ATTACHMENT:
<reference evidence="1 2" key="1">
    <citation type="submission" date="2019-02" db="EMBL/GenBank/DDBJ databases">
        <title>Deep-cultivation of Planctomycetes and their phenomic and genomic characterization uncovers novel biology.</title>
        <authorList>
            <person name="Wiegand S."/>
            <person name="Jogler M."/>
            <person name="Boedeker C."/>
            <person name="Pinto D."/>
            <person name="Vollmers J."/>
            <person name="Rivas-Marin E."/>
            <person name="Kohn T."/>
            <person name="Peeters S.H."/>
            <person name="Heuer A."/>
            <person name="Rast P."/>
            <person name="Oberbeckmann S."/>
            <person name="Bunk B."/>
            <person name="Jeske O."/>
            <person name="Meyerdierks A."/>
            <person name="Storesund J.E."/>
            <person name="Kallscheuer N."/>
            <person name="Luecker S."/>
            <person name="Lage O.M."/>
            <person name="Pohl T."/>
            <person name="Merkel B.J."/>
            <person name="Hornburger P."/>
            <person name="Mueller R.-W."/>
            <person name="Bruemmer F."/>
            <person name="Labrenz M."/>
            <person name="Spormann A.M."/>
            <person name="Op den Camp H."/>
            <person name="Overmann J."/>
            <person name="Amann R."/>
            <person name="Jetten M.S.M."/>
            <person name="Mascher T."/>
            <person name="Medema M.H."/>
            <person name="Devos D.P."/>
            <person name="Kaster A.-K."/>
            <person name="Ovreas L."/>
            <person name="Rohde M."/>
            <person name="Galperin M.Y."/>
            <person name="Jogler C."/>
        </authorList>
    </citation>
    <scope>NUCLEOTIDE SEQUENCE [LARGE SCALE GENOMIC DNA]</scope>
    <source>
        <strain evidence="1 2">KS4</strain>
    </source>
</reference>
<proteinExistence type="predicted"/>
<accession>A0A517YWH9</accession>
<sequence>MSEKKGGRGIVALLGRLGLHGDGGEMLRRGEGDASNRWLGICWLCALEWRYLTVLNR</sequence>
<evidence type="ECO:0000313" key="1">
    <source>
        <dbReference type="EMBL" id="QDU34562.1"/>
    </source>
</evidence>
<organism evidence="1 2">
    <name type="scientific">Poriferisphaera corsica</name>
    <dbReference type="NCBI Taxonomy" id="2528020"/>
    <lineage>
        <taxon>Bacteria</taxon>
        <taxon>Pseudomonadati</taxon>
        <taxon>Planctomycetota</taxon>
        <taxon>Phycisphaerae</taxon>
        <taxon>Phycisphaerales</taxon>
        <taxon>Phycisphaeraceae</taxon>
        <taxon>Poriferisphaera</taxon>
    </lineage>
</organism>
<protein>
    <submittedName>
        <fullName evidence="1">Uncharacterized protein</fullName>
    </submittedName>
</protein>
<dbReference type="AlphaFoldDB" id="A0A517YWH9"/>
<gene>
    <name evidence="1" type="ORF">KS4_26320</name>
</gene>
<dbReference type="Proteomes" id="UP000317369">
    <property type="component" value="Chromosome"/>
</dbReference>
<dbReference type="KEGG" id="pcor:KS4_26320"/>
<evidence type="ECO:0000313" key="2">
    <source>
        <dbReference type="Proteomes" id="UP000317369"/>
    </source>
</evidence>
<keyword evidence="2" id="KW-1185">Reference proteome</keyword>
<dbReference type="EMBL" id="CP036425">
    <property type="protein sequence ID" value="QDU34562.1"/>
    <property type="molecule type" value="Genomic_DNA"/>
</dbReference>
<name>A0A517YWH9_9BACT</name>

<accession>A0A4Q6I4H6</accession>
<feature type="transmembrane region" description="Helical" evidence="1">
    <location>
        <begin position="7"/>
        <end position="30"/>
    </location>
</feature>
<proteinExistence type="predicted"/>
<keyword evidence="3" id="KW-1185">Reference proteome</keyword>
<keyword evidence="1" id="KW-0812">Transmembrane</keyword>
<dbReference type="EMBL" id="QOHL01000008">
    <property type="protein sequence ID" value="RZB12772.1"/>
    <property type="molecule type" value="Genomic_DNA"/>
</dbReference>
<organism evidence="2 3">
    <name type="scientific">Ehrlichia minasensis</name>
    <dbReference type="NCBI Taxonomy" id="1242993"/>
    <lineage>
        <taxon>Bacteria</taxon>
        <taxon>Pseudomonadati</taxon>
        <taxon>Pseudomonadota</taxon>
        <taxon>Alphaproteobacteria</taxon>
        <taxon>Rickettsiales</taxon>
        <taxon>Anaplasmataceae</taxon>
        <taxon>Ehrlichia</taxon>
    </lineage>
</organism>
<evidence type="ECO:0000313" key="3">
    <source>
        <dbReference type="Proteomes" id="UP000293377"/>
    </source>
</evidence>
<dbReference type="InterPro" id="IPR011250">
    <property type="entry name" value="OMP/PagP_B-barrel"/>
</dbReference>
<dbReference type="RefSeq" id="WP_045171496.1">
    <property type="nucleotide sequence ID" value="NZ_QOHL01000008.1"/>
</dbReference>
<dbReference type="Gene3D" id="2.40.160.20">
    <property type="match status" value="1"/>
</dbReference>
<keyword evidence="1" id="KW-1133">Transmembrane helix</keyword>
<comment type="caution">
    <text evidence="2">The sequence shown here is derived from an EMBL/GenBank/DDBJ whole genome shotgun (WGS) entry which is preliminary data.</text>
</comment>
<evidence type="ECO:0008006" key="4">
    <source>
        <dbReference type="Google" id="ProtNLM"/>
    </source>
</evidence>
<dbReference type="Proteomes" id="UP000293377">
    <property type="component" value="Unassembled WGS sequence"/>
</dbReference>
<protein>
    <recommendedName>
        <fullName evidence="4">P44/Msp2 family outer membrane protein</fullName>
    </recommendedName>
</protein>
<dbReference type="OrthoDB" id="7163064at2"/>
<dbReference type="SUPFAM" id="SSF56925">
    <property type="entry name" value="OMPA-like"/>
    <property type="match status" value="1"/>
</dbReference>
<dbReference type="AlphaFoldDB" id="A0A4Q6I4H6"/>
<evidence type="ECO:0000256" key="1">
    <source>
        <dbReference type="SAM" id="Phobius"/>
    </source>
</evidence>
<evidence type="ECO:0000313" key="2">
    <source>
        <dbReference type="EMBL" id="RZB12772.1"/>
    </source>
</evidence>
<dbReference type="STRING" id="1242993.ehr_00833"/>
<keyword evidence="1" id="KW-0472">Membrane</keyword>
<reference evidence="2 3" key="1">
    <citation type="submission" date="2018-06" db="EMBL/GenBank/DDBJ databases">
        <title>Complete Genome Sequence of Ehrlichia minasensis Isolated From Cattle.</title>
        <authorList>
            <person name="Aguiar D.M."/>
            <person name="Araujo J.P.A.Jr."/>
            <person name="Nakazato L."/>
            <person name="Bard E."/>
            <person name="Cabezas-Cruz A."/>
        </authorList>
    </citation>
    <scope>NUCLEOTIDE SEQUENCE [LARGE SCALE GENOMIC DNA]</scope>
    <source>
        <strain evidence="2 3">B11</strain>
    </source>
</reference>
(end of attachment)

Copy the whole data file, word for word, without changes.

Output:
<reference evidence="1 2" key="1">
    <citation type="submission" date="2019-02" db="EMBL/GenBank/DDBJ databases">
        <title>Deep-cultivation of Planctomycetes and their phenomic and genomic characterization uncovers novel biology.</title>
        <authorList>
            <person name="Wiegand S."/>
            <person name="Jogler M."/>
            <person name="Boedeker C."/>
            <person name="Pinto D."/>
            <person name="Vollmers J."/>
            <person name="Rivas-Marin E."/>
            <person name="Kohn T."/>
            <person name="Peeters S.H."/>
            <person name="Heuer A."/>
            <person name="Rast P."/>
            <person name="Oberbeckmann S."/>
            <person name="Bunk B."/>
            <person name="Jeske O."/>
            <person name="Meyerdierks A."/>
            <person name="Storesund J.E."/>
            <person name="Kallscheuer N."/>
            <person name="Luecker S."/>
            <person name="Lage O.M."/>
            <person name="Pohl T."/>
            <person name="Merkel B.J."/>
            <person name="Hornburger P."/>
            <person name="Mueller R.-W."/>
            <person name="Bruemmer F."/>
            <person name="Labrenz M."/>
            <person name="Spormann A.M."/>
            <person name="Op den Camp H."/>
            <person name="Overmann J."/>
            <person name="Amann R."/>
            <person name="Jetten M.S.M."/>
            <person name="Mascher T."/>
            <person name="Medema M.H."/>
            <person name="Devos D.P."/>
            <person name="Kaster A.-K."/>
            <person name="Ovreas L."/>
            <person name="Rohde M."/>
            <person name="Galperin M.Y."/>
            <person name="Jogler C."/>
        </authorList>
    </citation>
    <scope>NUCLEOTIDE SEQUENCE [LARGE SCALE GENOMIC DNA]</scope>
    <source>
        <strain evidence="1 2">KS4</strain>
    </source>
</reference>
<proteinExistence type="predicted"/>
<accession>A0A517YWH9</accession>
<sequence>MSEKKGGRGIVALLGRLGLHGDGGEMLRRGEGDASNRWLGICWLCALEWRYLTVLNR</sequence>
<evidence type="ECO:0000313" key="1">
    <source>
        <dbReference type="EMBL" id="QDU34562.1"/>
    </source>
</evidence>
<organism evidence="1 2">
    <name type="scientific">Poriferisphaera corsica</name>
    <dbReference type="NCBI Taxonomy" id="2528020"/>
    <lineage>
        <taxon>Bacteria</taxon>
        <taxon>Pseudomonadati</taxon>
        <taxon>Planctomycetota</taxon>
        <taxon>Phycisphaerae</taxon>
        <taxon>Phycisphaerales</taxon>
        <taxon>Phycisphaeraceae</taxon>
        <taxon>Poriferisphaera</taxon>
    </lineage>
</organism>
<protein>
    <submittedName>
        <fullName evidence="1">Uncharacterized protein</fullName>
    </submittedName>
</protein>
<dbReference type="AlphaFoldDB" id="A0A517YWH9"/>
<gene>
    <name evidence="1" type="ORF">KS4_26320</name>
</gene>
<dbReference type="Proteomes" id="UP000317369">
    <property type="component" value="Chromosome"/>
</dbReference>
<dbReference type="KEGG" id="pcor:KS4_26320"/>
<evidence type="ECO:0000313" key="2">
    <source>
        <dbReference type="Proteomes" id="UP000317369"/>
    </source>
</evidence>
<keyword evidence="2" id="KW-1185">Reference proteome</keyword>
<dbReference type="EMBL" id="CP036425">
    <property type="protein sequence ID" value="QDU34562.1"/>
    <property type="molecule type" value="Genomic_DNA"/>
</dbReference>
<name>A0A517YWH9_9BACT</name>

<accession>A0A4Q6I4H6</accession>
<feature type="transmembrane region" description="Helical" evidence="1">
    <location>
        <begin position="7"/>
        <end position="30"/>
    </location>
</feature>
<proteinExistence type="predicted"/>
<keyword evidence="3" id="KW-1185">Reference proteome</keyword>
<keyword evidence="1" id="KW-0812">Transmembrane</keyword>
<dbReference type="EMBL" id="QOHL01000008">
    <property type="protein sequence ID" value="RZB12772.1"/>
    <property type="molecule type" value="Genomic_DNA"/>
</dbReference>
<organism evidence="2 3">
    <name type="scientific">Ehrlichia minasensis</name>
    <dbReference type="NCBI Taxonomy" id="1242993"/>
    <lineage>
        <taxon>Bacteria</taxon>
        <taxon>Pseudomonadati</taxon>
        <taxon>Pseudomonadota</taxon>
        <taxon>Alphaproteobacteria</taxon>
        <taxon>Rickettsiales</taxon>
        <taxon>Anaplasmataceae</taxon>
        <taxon>Ehrlichia</taxon>
    </lineage>
</organism>
<evidence type="ECO:0000313" key="3">
    <source>
        <dbReference type="Proteomes" id="UP000293377"/>
    </source>
</evidence>
<dbReference type="InterPro" id="IPR011250">
    <property type="entry name" value="OMP/PagP_B-barrel"/>
</dbReference>
<dbReference type="RefSeq" id="WP_045171496.1">
    <property type="nucleotide sequence ID" value="NZ_QOHL01000008.1"/>
</dbReference>
<dbReference type="Gene3D" id="2.40.160.20">
    <property type="match status" value="1"/>
</dbReference>
<keyword evidence="1" id="KW-1133">Transmembrane helix</keyword>
<comment type="caution">
    <text evidence="2">The sequence shown here is derived from an EMBL/GenBank/DDBJ whole genome shotgun (WGS) entry which is preliminary data.</text>
</comment>
<evidence type="ECO:0008006" key="4">
    <source>
        <dbReference type="Google" id="ProtNLM"/>
    </source>
</evidence>
<dbReference type="Proteomes" id="UP000293377">
    <property type="component" value="Unassembled WGS sequence"/>
</dbReference>
<protein>
    <recommendedName>
        <fullName evidence="4">P44/Msp2 family outer membrane protein</fullName>
    </recommendedName>
</protein>
<dbReference type="OrthoDB" id="7163064at2"/>
<dbReference type="SUPFAM" id="SSF56925">
    <property type="entry name" value="OMPA-like"/>
    <property type="match status" value="1"/>
</dbReference>
<dbReference type="AlphaFoldDB" id="A0A4Q6I4H6"/>
<evidence type="ECO:0000256" key="1">
    <source>
        <dbReference type="SAM" id="Phobius"/>
    </source>
</evidence>
<evidence type="ECO:0000313" key="2">
    <source>
        <dbReference type="EMBL" id="RZB12772.1"/>
    </source>
</evidence>
<dbReference type="STRING" id="1242993.ehr_00833"/>
<keyword evidence="1" id="KW-0472">Membrane</keyword>
<reference evidence="2 3" key="1">
    <citation type="submission" date="2018-06" db="EMBL/GenBank/DDBJ databases">
        <title>Complete Genome Sequence of Ehrlichia minasensis Isolated From Cattle.</title>
        <authorList>
            <person name="Aguiar D.M."/>
            <person name="Araujo J.P.A.Jr."/>
            <person name="Nakazato L."/>
            <person name="Bard E."/>
            <person name="Cabezas-Cruz A."/>
        </authorList>
    </citation>
    <scope>NUCLEOTIDE SEQUENCE [LARGE SCALE GENOMIC DNA]</scope>
    <source>
        <strain evidence="2 3">B11</strain>
    </source>
</reference>